The Text and Academic Authors Association is a national membership association for textbook and academic authors providing resources such as grants, webinars, an online library of how-to articles, annual conferences, and a variety of mentoring and networking opportunities. For information visit TAAonline.net
A Companion Post for the TAA Article Forming a Publisher Relationship: Three Steps for Submitting Your Project
by Sean Wakely, Founder and Principal Adviser, Academic Author Advisers
The Sixties through the Eighties might be considered the golden era of modern college publishing. Higher education student enrollments grew steadily due to favorable demographics and supportive government policies. Many four-year colleges and universities expanded operations and hundreds of new two-year colleges exploded onto the higher education scene. Total annual higher education student enrollments in the U.S. nearly tripled during this period, from 4.8M students in 1963 to 13.7M students in 1990.
To Infinity and Beyond!
Due to robust enrollment growth in the Sixties, Seventies, and Eighties, good money could be made by companies involved in the business of higher education. College publishing was no exception. Even when periodic recessions came along, well, that was good news for higher education textbook publishers too, because unemployed workers often went back to school. Many new educational publishing companies were formed to take advantage of such an attractive opportunity. As a result, the industry published thousands of new or revised titles every year that explored differing perspectives for even the most modestly enrolled course areas.
By the early Nineties, the pace of enrollment growth had slowed considerably. In 1999, total college enrollments in the U.S. were 14.8M students, only about a million more than at the start of the decade. Adding to publishers’ woes, competition from used books took an increasingly substantial bite out of their new book sales. In response, publishers aggressively increased prices, revised successful books more often, and launched many new titles. These strategies prolonged college publishers’ historically steady growth and strong profit margins well into the new century, making them attractive acquisitions targets. Such acquisitions eventually resulted in a highly consolidated industry, led by just a handful of major players.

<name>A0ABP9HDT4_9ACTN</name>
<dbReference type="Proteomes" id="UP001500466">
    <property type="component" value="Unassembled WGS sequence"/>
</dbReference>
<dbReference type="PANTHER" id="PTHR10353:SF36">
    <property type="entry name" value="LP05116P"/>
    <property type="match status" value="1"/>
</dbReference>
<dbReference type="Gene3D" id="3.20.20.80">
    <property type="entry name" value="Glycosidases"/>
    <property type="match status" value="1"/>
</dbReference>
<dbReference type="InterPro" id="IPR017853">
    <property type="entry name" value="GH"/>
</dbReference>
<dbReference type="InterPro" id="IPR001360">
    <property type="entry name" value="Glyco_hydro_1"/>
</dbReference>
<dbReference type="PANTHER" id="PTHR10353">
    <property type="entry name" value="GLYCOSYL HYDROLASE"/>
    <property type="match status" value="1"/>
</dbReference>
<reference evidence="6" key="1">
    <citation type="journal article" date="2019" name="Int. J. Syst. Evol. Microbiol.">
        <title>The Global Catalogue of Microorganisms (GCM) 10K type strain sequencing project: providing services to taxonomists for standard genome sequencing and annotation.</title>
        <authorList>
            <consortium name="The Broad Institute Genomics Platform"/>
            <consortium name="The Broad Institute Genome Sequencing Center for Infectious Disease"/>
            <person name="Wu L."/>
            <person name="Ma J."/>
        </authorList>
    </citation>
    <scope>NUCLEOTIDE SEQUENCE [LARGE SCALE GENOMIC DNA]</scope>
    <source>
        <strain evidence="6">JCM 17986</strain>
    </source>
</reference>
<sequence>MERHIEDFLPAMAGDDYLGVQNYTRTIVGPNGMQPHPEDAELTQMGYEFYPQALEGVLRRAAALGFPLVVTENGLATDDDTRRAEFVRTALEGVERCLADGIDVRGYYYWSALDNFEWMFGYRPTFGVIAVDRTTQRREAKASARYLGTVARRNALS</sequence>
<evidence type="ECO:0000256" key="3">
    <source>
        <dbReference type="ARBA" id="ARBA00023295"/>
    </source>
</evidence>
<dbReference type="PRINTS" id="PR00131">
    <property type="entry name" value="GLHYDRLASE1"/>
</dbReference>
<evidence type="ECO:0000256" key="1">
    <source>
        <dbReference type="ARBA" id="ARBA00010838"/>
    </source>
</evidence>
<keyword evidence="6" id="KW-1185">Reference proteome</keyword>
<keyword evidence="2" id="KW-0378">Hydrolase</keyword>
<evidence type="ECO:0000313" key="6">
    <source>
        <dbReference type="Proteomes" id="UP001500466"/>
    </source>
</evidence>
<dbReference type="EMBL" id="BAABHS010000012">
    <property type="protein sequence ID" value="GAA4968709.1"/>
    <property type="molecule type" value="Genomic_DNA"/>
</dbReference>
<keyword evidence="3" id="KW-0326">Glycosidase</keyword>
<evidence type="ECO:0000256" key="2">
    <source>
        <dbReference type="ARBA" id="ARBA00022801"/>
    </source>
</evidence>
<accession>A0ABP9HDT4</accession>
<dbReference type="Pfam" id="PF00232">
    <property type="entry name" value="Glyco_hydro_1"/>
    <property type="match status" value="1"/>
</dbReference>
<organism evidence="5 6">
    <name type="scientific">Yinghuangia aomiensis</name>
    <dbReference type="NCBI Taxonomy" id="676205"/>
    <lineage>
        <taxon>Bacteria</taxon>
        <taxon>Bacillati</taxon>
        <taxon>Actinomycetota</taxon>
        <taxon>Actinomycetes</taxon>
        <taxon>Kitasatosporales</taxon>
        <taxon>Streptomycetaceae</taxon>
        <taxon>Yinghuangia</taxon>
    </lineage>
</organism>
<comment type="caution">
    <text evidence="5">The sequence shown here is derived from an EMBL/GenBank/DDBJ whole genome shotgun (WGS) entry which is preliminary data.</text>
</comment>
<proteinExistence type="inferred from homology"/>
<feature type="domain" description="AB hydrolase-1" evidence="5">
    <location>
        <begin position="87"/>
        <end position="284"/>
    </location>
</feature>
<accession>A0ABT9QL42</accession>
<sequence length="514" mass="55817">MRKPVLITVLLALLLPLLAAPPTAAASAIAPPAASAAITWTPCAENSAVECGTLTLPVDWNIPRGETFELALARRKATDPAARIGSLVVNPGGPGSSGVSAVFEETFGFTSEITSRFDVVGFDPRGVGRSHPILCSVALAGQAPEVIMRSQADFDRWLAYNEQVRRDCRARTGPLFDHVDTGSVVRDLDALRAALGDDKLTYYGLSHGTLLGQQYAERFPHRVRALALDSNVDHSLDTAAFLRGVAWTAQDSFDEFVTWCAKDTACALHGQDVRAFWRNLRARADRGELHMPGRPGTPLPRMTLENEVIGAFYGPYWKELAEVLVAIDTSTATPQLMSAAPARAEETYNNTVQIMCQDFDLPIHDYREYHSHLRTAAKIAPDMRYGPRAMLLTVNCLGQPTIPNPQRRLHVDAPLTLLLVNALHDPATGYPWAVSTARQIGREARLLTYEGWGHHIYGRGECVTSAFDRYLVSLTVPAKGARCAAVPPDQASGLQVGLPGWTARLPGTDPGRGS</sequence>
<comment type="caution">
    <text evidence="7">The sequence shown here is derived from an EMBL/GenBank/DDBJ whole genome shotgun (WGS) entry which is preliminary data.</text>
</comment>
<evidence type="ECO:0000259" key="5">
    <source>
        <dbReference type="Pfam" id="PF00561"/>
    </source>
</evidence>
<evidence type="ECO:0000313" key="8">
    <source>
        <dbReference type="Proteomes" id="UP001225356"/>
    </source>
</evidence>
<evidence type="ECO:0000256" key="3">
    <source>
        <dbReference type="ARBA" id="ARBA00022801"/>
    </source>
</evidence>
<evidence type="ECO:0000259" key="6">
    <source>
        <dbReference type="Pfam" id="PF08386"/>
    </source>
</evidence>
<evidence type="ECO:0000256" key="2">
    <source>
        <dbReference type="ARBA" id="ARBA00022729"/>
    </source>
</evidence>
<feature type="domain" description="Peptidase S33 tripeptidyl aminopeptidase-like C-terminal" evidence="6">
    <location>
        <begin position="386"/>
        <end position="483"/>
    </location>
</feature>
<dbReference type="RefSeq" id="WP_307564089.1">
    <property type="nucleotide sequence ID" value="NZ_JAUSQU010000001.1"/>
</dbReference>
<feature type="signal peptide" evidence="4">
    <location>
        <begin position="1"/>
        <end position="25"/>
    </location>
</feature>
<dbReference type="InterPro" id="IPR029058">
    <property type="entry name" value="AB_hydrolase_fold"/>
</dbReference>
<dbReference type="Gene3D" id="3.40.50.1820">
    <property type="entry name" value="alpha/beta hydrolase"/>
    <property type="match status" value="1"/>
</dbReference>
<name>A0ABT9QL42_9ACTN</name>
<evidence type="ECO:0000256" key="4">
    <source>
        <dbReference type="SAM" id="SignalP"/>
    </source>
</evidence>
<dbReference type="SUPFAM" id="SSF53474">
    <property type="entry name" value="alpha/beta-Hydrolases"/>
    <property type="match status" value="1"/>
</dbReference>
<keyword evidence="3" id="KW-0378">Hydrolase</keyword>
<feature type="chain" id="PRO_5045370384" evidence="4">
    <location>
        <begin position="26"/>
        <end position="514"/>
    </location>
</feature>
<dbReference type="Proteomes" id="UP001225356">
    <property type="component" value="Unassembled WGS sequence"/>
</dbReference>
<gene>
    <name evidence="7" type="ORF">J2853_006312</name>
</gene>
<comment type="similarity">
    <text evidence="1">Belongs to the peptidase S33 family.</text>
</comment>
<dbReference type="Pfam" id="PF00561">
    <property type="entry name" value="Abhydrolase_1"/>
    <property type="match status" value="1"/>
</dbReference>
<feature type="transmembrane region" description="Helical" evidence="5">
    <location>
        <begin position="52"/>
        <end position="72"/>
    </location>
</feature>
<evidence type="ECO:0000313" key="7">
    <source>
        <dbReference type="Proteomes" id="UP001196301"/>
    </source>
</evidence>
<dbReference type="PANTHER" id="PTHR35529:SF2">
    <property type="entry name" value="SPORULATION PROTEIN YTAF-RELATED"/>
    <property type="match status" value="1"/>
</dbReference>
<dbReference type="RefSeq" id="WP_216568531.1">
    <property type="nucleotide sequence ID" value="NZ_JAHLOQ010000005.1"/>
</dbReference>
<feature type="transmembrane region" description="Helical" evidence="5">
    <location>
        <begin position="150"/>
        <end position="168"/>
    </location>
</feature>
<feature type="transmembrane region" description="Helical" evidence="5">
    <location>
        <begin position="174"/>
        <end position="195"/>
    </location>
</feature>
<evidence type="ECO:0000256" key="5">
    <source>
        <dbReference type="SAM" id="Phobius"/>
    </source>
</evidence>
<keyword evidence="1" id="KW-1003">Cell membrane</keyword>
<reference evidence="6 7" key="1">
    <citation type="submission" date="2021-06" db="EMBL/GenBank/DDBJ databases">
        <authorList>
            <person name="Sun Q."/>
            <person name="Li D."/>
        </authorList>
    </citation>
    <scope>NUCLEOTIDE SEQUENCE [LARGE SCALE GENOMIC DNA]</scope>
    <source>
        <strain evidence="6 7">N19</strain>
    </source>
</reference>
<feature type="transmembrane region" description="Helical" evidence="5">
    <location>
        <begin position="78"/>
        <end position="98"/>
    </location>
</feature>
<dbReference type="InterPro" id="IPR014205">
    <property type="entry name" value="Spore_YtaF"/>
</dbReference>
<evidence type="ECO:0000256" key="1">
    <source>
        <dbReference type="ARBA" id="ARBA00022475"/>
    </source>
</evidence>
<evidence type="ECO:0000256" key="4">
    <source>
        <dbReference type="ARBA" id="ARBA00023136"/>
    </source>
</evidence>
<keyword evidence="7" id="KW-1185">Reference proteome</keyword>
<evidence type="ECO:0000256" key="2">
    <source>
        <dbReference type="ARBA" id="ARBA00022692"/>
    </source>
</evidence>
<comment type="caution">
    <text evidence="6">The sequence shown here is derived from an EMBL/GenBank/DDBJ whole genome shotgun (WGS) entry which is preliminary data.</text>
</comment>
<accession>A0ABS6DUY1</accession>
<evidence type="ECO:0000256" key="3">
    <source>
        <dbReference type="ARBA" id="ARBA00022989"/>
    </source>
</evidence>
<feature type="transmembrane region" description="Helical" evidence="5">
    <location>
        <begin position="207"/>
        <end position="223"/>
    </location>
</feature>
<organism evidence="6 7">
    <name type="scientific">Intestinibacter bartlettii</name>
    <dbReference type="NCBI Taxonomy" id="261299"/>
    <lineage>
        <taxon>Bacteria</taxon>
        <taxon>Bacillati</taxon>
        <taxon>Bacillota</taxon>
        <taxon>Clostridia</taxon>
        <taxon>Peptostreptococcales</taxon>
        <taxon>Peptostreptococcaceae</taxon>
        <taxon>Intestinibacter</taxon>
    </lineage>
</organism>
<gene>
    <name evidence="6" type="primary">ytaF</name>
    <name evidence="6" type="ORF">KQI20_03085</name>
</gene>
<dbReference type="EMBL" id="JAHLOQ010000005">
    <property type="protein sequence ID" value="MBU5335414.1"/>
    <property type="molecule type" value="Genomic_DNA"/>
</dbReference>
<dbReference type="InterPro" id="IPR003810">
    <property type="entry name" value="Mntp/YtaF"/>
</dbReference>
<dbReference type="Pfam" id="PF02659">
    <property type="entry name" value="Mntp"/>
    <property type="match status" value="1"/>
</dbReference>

Darwin Would Be Proud
The three principal beneficiaries of the higher education publishing industry’s consolidation, Pearson, Cengage Learning, and McGraw-Hill Education, command an estimated share in excess of 80% of the U.S. higher education textbook market. Even with the advantages lent by such enormous market shares, the largest higher education publishers find themselves in an increasingly difficult situation. As noted in a previous blog post, competition from online used book and rental competitors, increased price resistance, and a painfully slow transition to digital product models present fundamental challenges to traditional publishing strategies. In response, higher education publishers are striving to develop innovative, online products—but that effort requires substantial investment. Digital transition costs are increasing just when unit sales are declining. What impact will this ongoing profit squeeze have on publishers’ product strategies?
Where Have All the Products Gone?
At least three key product strategy trends are emerging in the U.S. higher education market, and I think each is likely to intensify over the next several years:
- Fewer Choices. The biggest publishers will no longer offer their historically deep lists featuring many viewpoints on the same topics or for the same courses.
- Certainly, there will be fewer upper-level titles (junior, senior, and graduate level) revised or launched in coming years. Those that remain will be sampled to instructors as simple eBooks. Ultimately, printed student copies of upper-level titles will be delivered primarily through custom or print-on-demand options.